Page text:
“Children, we’re moving” Mom stated, while standing in the doorway of our living room.

We barely looked up from the black and white television set that was set to the J. P. Patches Show, easily our favorite program. J. P. dressed in a traditional circus clown costume and with his sidekick Gertrude (who also doubled as Ketchikan the Animal Man) hosted an improvised children’s show that was light years better than his rivals: Captain Puget, Buffalo Bob, Brakeman Bill or Stan Borison.

“We’ve found a wonderful house at the top of Dravus,”she said when she finally got all our attention after switching the TV off. Dravus was one of Seattle’s steepest hills and the view from the top was majestic, looking east toward the Cascade Mountain Range or west towards the Olympics. “Can we go see it?” said my younger brother Rodger sitting on the floor next to me. “Sure!” said my dad coming into the room. “I just got the key from the realtor, let’s go.”

We piled into the family car, an old dark green Hillman Minx, stopping first at the Chevron station at the bottom of Dravus. “Two bucks regular” said my Dad to the gas station attendant who was opening our hood to top off the radiator and check the oil level. The engine seemed to struggle to get us up the last hill of Dravus and then we cut a sharp left into the alley between Dravus and Barrett Streets.

Halfway down the alley we pulled into the carport and were amazed at the immense size of our new home. Clad in white asbestos siding, it had three floors: a full basement with a workshop, storeroom and crawlspace, a main floor with two bedrooms a bathroom, formal dining room, a huge living room with a bank of picture windows looking towards the eastern horizon and kitchen with an adjoining breakfast area. The upstairs had a large bedroom in front that my father had already claimed for his studio, another smaller bedroom, closet and attic room.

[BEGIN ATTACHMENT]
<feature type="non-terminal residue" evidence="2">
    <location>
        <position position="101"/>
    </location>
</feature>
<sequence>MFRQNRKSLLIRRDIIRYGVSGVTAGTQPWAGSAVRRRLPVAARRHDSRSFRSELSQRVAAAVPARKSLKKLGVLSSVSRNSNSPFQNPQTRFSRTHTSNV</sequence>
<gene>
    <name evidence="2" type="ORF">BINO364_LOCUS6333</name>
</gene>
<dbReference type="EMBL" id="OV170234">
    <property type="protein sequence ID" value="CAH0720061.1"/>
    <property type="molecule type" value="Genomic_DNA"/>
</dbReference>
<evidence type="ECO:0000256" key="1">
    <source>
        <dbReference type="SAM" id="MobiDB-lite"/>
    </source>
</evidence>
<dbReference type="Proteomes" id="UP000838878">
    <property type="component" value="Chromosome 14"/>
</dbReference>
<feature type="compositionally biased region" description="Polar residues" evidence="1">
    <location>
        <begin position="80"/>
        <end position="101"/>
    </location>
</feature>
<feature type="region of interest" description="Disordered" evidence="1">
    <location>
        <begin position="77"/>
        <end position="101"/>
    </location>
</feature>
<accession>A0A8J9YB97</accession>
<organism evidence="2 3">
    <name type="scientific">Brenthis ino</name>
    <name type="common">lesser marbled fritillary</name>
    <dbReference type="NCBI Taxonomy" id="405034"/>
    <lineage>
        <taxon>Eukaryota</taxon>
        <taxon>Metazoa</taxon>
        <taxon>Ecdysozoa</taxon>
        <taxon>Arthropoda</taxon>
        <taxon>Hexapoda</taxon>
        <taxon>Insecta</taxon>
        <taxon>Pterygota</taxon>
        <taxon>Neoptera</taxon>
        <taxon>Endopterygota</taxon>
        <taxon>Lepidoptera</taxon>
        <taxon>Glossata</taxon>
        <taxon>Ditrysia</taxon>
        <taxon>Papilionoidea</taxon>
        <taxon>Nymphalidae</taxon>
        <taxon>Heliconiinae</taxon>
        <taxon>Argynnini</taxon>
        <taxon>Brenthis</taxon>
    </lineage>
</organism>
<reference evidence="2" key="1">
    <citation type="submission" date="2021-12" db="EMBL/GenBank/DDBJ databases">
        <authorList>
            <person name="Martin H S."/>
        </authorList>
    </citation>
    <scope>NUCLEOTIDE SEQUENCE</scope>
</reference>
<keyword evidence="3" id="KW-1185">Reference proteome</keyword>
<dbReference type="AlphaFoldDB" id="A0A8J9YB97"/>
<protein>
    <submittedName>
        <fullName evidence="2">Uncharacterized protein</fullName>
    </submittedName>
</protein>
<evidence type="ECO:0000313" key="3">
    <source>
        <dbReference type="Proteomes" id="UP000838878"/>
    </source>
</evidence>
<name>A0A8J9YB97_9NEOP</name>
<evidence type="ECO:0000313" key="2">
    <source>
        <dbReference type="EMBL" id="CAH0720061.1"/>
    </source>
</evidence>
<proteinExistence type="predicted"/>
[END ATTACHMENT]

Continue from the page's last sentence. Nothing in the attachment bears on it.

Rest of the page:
The outside had an extensive rockery in front. The previous owners had removed some of the more valuable shrubs and now it looked like giant moles had taken up residence. The backyard was fenced off and level and the next-door neighbors had a basketball hoop over their garage door in the alley. Kids of all ages swarmed up and down the alley ducking in and out of their own yards. A boy on a bicycle was pulling a small wooden model of a hydroplane behind him.

We eagerly explored the house. There were hardwood floors throughout the main floor and in our stocking feet we could get a running start and slide all the way across the living room. A decorative ceramic tile fireplace dominated the living room but the real feature here was the view. You could make out the Smith Tower downtown, Seattle’s only true skyscraper and snowcapped Mount Rainier hovering over a mist-covered Elliott Bay. The view from my dad’s new studio was even better. He was above the telephone lines and had an unimpeded view of Queen Anne Hill across the valley and the Cascade Mountains in the distance.

I wanted to explore the alley a bit and promised the folks I wouldn’t go out of earshot. Mom made my big brother Bill go with me and we cautiously approached a group of kids our age shooting hoops at another basketball court further down the alley. “Hi, I’m Fredrick,” said one kid that looked to be my age. “Where do you go to school?” I asked as he threw me the ball. “Fatima” came the reply. Our Lady of Fatima was the Catholic school between the two hills that made up Magnolia and was attended by the more affluent students. I squared my stance and threw up a shot that glanced off the back rim. Fredrick caught it in mid-ricochet and swished it back through the net. “C’mon” he said. “I live right here”.

We walked into his backyard that had an enormous radio tower attached to the rear of the house. “My brother Bob is a ham radio operator,” said Fredrick as he tossed the basketball into the green army surplus tent he had set up on one side of the yard. On the other side of the yard he had rigged his playground slide to empty into a low wading pool. “Wanna see my tadpoles?”

“Bill! Brom!” Shouted my father from three houses over. “Coming!” we both yelled at the same time. “See ya later, we gotta go” I said to Fredrick as we headed for his gate. Dad was standing by the car. “Well” he said, “What do you think?”